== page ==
[00:14:55] EK: Correct. Most often that’s around the phrase “peace of mind.” What most of your customers I think will subscribe to in professional firms is peace of mind. They don’t want to have to worry about it, just handle it. If you can handle it, you just do. That’s the way it’s supposed to work.
[00:15:11] AD: Assuming you do that, I like the peace of mind. I think it’s a really good way to frame it. If you have a solution that you feel like that is you have peace of mind over, you are comfortable and confident knowing that it’s being accomplished in the right way, and that you don’t have to worry about it, why would you change anything? That is the perfect reoccurring type model.
[00:15:32] EK: Yeah. Yep, yep, yep.
[00:15:33] AD: Now, let me turn the tables for on this just a minute. I’m sure you’ve seen pushback. I’m sure you’ve heard people say, “Well, there’s no way we could do that,” or “That’s just so different than how it’s done.” What are the common pushbacks do you hear? What are the ways to help someone that might be listening and saying, “Well, yeah. That’s great, but that will never work for us?” How do you help think through some of that?
[00:15:51] EK: There’s a couple of things, probably two major pushbacks and they’re related. One is, let’s call it the one-off, the one-off situation. You have a customer that comes to you that says, alright, if you’re an accounting firm, let’s say, “We need to sell our business, I’d like you to help me to do that.” So, that’s the “one-off” and, in the past, people say, “Well I can’t have them subscribe to us, because if they subscribe to us, then we’re going to give away all that work.” Well, first of all, you’re misunderstanding what the subscription is about then, because the subscription is not about just taking your current price and dividing it by 12. That’s not what it’s about at all.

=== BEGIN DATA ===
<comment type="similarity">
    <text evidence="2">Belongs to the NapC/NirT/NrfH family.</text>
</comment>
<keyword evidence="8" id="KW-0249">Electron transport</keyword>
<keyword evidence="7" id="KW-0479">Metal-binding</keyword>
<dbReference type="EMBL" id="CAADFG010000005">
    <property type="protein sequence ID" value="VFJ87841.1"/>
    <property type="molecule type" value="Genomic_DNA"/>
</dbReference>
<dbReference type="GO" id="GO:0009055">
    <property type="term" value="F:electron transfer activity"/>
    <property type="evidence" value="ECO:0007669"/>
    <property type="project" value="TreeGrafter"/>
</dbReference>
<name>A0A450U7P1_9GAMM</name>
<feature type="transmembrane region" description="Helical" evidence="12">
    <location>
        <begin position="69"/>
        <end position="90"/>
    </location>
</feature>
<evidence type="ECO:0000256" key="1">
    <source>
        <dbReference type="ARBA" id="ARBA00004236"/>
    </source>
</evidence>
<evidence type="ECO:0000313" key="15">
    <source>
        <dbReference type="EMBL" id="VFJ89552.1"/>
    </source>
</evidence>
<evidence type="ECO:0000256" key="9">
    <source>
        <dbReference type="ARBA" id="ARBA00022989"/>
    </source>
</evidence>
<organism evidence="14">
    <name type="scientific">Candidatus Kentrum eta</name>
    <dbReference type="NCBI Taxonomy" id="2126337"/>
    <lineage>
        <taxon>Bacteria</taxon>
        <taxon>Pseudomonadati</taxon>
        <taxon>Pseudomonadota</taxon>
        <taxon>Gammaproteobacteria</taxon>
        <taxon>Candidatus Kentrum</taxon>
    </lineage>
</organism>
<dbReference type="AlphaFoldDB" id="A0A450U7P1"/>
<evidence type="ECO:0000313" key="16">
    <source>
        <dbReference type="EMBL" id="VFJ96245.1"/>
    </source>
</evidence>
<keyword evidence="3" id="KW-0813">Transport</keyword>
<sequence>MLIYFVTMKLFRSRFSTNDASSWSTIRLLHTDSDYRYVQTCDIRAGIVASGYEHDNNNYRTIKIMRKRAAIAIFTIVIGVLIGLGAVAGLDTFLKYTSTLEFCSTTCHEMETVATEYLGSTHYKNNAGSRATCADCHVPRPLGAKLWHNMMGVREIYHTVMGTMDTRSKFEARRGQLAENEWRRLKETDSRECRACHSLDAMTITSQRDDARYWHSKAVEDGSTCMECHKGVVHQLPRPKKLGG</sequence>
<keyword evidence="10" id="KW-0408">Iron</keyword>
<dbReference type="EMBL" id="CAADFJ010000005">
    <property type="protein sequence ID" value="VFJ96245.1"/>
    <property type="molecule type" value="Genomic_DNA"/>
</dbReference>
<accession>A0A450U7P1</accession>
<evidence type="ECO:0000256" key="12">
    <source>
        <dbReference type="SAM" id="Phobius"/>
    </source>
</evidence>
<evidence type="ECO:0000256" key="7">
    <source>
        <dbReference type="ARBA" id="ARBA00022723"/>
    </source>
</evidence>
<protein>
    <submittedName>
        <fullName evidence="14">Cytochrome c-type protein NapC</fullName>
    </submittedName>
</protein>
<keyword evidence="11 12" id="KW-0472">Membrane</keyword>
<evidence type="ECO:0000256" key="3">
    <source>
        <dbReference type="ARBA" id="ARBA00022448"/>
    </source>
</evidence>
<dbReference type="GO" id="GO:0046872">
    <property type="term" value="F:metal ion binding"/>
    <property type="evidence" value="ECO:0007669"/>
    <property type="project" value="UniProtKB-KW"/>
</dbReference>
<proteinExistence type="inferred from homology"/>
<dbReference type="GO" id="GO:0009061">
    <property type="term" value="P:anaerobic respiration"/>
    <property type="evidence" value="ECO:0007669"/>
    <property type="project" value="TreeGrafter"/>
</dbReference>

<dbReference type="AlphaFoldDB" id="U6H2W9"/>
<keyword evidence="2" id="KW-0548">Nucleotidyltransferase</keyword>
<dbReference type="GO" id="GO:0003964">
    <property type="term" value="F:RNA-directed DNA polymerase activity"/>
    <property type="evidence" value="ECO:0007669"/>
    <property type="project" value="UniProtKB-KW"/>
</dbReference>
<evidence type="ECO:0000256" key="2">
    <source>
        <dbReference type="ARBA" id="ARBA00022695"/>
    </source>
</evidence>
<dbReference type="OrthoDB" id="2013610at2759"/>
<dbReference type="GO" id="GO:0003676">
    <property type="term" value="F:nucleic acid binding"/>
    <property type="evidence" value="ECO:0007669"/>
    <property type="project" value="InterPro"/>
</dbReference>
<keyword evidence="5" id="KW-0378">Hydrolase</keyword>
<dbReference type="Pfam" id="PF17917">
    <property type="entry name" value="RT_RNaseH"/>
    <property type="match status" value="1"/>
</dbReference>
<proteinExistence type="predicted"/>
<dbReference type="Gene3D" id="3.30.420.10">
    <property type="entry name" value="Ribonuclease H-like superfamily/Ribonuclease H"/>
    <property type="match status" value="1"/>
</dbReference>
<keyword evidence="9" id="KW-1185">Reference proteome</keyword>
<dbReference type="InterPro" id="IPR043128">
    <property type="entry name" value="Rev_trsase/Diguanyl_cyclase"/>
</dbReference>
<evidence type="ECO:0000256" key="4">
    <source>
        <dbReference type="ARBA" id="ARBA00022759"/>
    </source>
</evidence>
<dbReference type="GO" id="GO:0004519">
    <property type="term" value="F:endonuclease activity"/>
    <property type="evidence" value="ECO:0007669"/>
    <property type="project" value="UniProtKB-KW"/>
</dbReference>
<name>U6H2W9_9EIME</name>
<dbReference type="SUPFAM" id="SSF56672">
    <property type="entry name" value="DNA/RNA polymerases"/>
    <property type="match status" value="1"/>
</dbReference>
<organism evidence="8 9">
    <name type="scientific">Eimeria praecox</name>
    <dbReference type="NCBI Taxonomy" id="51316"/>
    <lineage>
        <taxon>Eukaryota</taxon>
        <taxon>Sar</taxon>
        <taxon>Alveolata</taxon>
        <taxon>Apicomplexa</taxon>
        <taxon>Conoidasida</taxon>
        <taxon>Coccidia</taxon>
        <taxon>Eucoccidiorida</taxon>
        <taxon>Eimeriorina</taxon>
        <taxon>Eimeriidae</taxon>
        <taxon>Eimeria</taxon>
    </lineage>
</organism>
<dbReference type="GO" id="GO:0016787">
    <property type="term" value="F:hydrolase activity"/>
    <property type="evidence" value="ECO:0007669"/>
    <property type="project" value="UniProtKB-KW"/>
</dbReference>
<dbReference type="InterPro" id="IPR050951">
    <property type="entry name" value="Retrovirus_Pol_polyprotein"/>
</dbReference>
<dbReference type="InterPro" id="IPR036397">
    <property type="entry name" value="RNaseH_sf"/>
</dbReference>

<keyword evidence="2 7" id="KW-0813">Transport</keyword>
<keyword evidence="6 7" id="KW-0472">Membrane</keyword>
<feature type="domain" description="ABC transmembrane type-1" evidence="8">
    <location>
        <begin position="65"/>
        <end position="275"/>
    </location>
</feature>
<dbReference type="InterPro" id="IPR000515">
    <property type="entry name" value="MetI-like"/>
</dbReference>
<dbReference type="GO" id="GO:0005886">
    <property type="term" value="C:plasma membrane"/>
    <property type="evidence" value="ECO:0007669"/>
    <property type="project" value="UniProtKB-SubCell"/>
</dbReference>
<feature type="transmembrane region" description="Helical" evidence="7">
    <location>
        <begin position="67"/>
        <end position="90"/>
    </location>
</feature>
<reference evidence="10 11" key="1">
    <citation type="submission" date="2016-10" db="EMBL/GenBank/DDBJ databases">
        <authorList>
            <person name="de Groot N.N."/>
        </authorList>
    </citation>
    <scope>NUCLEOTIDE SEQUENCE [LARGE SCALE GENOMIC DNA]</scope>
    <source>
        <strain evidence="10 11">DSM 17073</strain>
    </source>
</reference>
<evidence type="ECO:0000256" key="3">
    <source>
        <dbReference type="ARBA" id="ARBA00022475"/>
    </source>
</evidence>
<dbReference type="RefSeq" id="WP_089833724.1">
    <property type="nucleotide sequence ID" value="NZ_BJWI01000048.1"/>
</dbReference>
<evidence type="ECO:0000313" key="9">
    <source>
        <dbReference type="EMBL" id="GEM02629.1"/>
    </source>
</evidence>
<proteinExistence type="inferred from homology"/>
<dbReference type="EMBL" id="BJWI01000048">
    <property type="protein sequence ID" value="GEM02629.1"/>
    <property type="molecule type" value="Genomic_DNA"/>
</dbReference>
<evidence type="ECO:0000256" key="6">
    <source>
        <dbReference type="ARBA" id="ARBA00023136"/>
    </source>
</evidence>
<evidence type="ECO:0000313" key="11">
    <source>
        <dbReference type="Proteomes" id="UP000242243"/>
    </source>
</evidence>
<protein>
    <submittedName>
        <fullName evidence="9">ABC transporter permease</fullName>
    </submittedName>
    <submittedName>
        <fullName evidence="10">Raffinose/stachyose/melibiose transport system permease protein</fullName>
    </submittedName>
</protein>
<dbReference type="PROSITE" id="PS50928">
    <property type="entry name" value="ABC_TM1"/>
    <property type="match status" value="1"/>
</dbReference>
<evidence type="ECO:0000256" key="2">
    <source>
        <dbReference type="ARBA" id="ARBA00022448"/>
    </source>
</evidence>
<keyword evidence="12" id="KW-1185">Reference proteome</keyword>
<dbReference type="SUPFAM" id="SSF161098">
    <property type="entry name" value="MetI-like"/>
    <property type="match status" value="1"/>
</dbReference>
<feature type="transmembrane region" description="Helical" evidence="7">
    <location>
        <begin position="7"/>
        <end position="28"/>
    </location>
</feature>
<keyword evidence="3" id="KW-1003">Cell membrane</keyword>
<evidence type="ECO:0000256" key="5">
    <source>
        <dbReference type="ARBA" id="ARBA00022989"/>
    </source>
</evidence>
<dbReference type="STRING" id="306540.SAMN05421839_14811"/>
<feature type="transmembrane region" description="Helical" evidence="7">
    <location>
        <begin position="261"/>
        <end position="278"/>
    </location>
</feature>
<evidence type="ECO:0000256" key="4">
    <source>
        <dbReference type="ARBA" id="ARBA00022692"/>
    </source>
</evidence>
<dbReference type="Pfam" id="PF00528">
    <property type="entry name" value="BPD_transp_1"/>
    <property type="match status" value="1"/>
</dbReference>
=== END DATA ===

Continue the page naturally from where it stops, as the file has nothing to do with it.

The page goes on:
If you’re doing that, you’re doing it wrong, because it’s about offering this continuously increasing value for a higher price. In fact, sometimes, my rule of thumb is to think that you’re probably going to have three to four times the pricing power that you have now, but half the customers, because you’re not going to see – you’re not going to be able to – if you have a firm, let’s say has 100 customers, right now, and you moved to this model, I would say try to move only 50 of them to the model, but at a significantly higher price.
[00:16:53] AD: If you move 50 of them to this model at double the price, your net effect is nothing and with less work.
[00:16:59] EK: That’s right. I’m saying three to 4x, which is work less, make more, actually.
[00:17:03] AD: Yeah, absolutely.
[00:17:06] EK: That’s the even better part, but things that should be included. Well, first of all, if you’re doing the pricing that way and then somebody comes to you to say, “I’m going to sell my business,” here’s the thing. Are you the right person to help them sell their business? Because if the answer is yes to that. Well, then you include it. If you have experience doing that and it falls within you as an organization to be able to handle that you’re covered under the canons of the profession by saying it, we are going to give that customer due care, because you have the capability to do it. If you do one assist with selling a business every decade, you shouldn’t do it.
[00:17:41] AD: Yeah, yeah. Don’t take it just to take it.